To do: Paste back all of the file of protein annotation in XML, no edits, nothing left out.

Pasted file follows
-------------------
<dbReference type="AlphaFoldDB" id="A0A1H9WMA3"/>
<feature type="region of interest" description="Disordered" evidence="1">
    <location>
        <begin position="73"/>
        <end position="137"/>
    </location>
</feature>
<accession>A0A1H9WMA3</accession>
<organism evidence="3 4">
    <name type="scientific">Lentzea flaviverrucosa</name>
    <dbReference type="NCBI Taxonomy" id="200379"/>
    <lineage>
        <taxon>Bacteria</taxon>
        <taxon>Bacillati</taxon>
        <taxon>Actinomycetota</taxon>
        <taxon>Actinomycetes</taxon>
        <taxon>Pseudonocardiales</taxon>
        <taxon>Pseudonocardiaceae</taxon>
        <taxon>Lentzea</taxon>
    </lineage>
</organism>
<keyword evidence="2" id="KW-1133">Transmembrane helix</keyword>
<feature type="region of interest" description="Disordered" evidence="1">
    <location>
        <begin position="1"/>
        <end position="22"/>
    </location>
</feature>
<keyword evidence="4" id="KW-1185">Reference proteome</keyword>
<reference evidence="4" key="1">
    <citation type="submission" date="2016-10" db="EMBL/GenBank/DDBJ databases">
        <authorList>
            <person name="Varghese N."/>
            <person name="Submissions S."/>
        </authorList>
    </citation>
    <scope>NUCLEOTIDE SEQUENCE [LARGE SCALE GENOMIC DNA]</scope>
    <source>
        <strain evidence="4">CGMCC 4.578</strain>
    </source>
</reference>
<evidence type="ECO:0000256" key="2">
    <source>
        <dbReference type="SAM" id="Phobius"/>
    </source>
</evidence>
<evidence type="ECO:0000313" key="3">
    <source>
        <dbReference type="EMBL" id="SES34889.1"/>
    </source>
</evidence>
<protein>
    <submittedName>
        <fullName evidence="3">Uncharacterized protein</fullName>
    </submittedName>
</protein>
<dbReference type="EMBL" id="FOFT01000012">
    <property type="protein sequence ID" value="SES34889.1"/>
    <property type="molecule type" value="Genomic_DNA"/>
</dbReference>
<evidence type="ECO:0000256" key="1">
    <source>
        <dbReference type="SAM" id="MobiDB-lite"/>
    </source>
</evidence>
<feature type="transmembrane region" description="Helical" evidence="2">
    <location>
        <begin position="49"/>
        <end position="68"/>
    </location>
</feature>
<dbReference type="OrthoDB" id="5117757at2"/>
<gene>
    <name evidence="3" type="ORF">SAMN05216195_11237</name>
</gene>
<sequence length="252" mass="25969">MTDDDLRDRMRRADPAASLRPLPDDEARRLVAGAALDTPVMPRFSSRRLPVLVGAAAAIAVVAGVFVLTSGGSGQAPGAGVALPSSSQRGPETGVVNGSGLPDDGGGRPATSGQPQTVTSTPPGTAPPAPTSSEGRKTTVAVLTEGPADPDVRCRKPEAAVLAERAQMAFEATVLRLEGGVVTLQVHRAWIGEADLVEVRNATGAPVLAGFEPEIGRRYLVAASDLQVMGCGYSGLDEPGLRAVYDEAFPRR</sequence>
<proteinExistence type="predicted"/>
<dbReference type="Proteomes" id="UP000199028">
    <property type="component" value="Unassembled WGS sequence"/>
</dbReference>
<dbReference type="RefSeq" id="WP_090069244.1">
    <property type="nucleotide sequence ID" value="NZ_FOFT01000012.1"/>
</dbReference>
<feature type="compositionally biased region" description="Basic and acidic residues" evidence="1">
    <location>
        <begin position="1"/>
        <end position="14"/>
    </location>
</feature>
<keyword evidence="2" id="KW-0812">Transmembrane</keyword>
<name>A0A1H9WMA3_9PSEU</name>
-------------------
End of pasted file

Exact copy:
<dbReference type="AlphaFoldDB" id="A0A1H9WMA3"/>
<feature type="region of interest" description="Disordered" evidence="1">
    <location>
        <begin position="73"/>
        <end position="137"/>
    </location>
</feature>
<accession>A0A1H9WMA3</accession>
<organism evidence="3 4">
    <name type="scientific">Lentzea flaviverrucosa</name>
    <dbReference type="NCBI Taxonomy" id="200379"/>
    <lineage>
        <taxon>Bacteria</taxon>
        <taxon>Bacillati</taxon>
        <taxon>Actinomycetota</taxon>
        <taxon>Actinomycetes</taxon>
        <taxon>Pseudonocardiales</taxon>
        <taxon>Pseudonocardiaceae</taxon>
        <taxon>Lentzea</taxon>
    </lineage>
</organism>
<keyword evidence="2" id="KW-1133">Transmembrane helix</keyword>
<feature type="region of interest" description="Disordered" evidence="1">
    <location>
        <begin position="1"/>
        <end position="22"/>
    </location>
</feature>
<keyword evidence="4" id="KW-1185">Reference proteome</keyword>
<reference evidence="4" key="1">
    <citation type="submission" date="2016-10" db="EMBL/GenBank/DDBJ databases">
        <authorList>
            <person name="Varghese N."/>
            <person name="Submissions S."/>
        </authorList>
    </citation>
    <scope>NUCLEOTIDE SEQUENCE [LARGE SCALE GENOMIC DNA]</scope>
    <source>
        <strain evidence="4">CGMCC 4.578</strain>
    </source>
</reference>
<evidence type="ECO:0000256" key="2">
    <source>
        <dbReference type="SAM" id="Phobius"/>
    </source>
</evidence>
<evidence type="ECO:0000313" key="3">
    <source>
        <dbReference type="EMBL" id="SES34889.1"/>
    </source>
</evidence>
<protein>
    <submittedName>
        <fullName evidence="3">Uncharacterized protein</fullName>
    </submittedName>
</protein>
<dbReference type="EMBL" id="FOFT01000012">
    <property type="protein sequence ID" value="SES34889.1"/>
    <property type="molecule type" value="Genomic_DNA"/>
</dbReference>
<evidence type="ECO:0000256" key="1">
    <source>
        <dbReference type="SAM" id="MobiDB-lite"/>
    </source>
</evidence>
<feature type="transmembrane region" description="Helical" evidence="2">
    <location>
        <begin position="49"/>
        <end position="68"/>
    </location>
</feature>
<dbReference type="OrthoDB" id="5117757at2"/>
<gene>
    <name evidence="3" type="ORF">SAMN05216195_11237</name>
</gene>
<sequence length="252" mass="25969">MTDDDLRDRMRRADPAASLRPLPDDEARRLVAGAALDTPVMPRFSSRRLPVLVGAAAAIAVVAGVFVLTSGGSGQAPGAGVALPSSSQRGPETGVVNGSGLPDDGGGRPATSGQPQTVTSTPPGTAPPAPTSSEGRKTTVAVLTEGPADPDVRCRKPEAAVLAERAQMAFEATVLRLEGGVVTLQVHRAWIGEADLVEVRNATGAPVLAGFEPEIGRRYLVAASDLQVMGCGYSGLDEPGLRAVYDEAFPRR</sequence>
<proteinExistence type="predicted"/>
<dbReference type="Proteomes" id="UP000199028">
    <property type="component" value="Unassembled WGS sequence"/>
</dbReference>
<dbReference type="RefSeq" id="WP_090069244.1">
    <property type="nucleotide sequence ID" value="NZ_FOFT01000012.1"/>
</dbReference>
<feature type="compositionally biased region" description="Basic and acidic residues" evidence="1">
    <location>
        <begin position="1"/>
        <end position="14"/>
    </location>
</feature>
<keyword evidence="2" id="KW-0812">Transmembrane</keyword>
<name>A0A1H9WMA3_9PSEU</name>